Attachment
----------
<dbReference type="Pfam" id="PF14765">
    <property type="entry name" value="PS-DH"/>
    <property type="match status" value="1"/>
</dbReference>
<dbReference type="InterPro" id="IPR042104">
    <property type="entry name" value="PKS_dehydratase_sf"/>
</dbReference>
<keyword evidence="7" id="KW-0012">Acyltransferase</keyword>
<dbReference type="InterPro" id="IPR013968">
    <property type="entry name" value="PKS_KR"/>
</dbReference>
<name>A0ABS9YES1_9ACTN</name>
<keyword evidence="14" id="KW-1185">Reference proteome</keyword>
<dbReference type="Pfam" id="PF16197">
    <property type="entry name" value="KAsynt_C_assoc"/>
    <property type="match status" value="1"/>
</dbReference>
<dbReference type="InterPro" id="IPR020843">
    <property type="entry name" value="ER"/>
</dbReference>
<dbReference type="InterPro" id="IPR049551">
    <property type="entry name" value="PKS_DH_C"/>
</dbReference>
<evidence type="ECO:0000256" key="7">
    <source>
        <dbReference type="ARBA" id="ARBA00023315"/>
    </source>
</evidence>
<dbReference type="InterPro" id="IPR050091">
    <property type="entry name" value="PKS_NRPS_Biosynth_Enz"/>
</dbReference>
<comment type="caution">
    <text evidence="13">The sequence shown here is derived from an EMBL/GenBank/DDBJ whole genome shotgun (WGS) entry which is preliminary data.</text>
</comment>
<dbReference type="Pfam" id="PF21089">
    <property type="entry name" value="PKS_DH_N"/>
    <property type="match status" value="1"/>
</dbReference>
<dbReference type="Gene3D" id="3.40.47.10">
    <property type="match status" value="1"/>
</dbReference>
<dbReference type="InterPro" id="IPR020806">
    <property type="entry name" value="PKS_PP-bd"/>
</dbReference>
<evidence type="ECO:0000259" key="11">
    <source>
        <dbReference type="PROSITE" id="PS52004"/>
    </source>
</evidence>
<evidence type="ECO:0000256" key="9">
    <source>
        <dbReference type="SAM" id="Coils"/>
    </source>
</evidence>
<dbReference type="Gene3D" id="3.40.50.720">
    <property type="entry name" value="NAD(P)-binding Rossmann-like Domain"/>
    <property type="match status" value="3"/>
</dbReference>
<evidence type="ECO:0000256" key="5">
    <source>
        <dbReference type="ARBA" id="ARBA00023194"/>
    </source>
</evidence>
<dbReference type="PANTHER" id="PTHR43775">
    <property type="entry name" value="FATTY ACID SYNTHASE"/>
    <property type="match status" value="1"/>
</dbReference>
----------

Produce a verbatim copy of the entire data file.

<dbReference type="Pfam" id="PF14765">
    <property type="entry name" value="PS-DH"/>
    <property type="match status" value="1"/>
</dbReference>
<dbReference type="InterPro" id="IPR042104">
    <property type="entry name" value="PKS_dehydratase_sf"/>
</dbReference>
<keyword evidence="7" id="KW-0012">Acyltransferase</keyword>
<dbReference type="InterPro" id="IPR013968">
    <property type="entry name" value="PKS_KR"/>
</dbReference>
<name>A0ABS9YES1_9ACTN</name>
<keyword evidence="14" id="KW-1185">Reference proteome</keyword>
<dbReference type="Pfam" id="PF16197">
    <property type="entry name" value="KAsynt_C_assoc"/>
    <property type="match status" value="1"/>
</dbReference>
<dbReference type="InterPro" id="IPR020843">
    <property type="entry name" value="ER"/>
</dbReference>
<dbReference type="InterPro" id="IPR049551">
    <property type="entry name" value="PKS_DH_C"/>
</dbReference>
<evidence type="ECO:0000256" key="7">
    <source>
        <dbReference type="ARBA" id="ARBA00023315"/>
    </source>
</evidence>
<dbReference type="InterPro" id="IPR050091">
    <property type="entry name" value="PKS_NRPS_Biosynth_Enz"/>
</dbReference>
<comment type="caution">
    <text evidence="13">The sequence shown here is derived from an EMBL/GenBank/DDBJ whole genome shotgun (WGS) entry which is preliminary data.</text>
</comment>
<dbReference type="Pfam" id="PF21089">
    <property type="entry name" value="PKS_DH_N"/>
    <property type="match status" value="1"/>
</dbReference>
<dbReference type="Gene3D" id="3.40.47.10">
    <property type="match status" value="1"/>
</dbReference>
<dbReference type="InterPro" id="IPR020806">
    <property type="entry name" value="PKS_PP-bd"/>
</dbReference>
<evidence type="ECO:0000259" key="11">
    <source>
        <dbReference type="PROSITE" id="PS52004"/>
    </source>
</evidence>
<evidence type="ECO:0000256" key="9">
    <source>
        <dbReference type="SAM" id="Coils"/>
    </source>
</evidence>
<dbReference type="Gene3D" id="3.40.50.720">
    <property type="entry name" value="NAD(P)-binding Rossmann-like Domain"/>
    <property type="match status" value="3"/>
</dbReference>
<evidence type="ECO:0000256" key="5">
    <source>
        <dbReference type="ARBA" id="ARBA00023194"/>
    </source>
</evidence>
<dbReference type="PANTHER" id="PTHR43775">
    <property type="entry name" value="FATTY ACID SYNTHASE"/>
    <property type="match status" value="1"/>
</dbReference>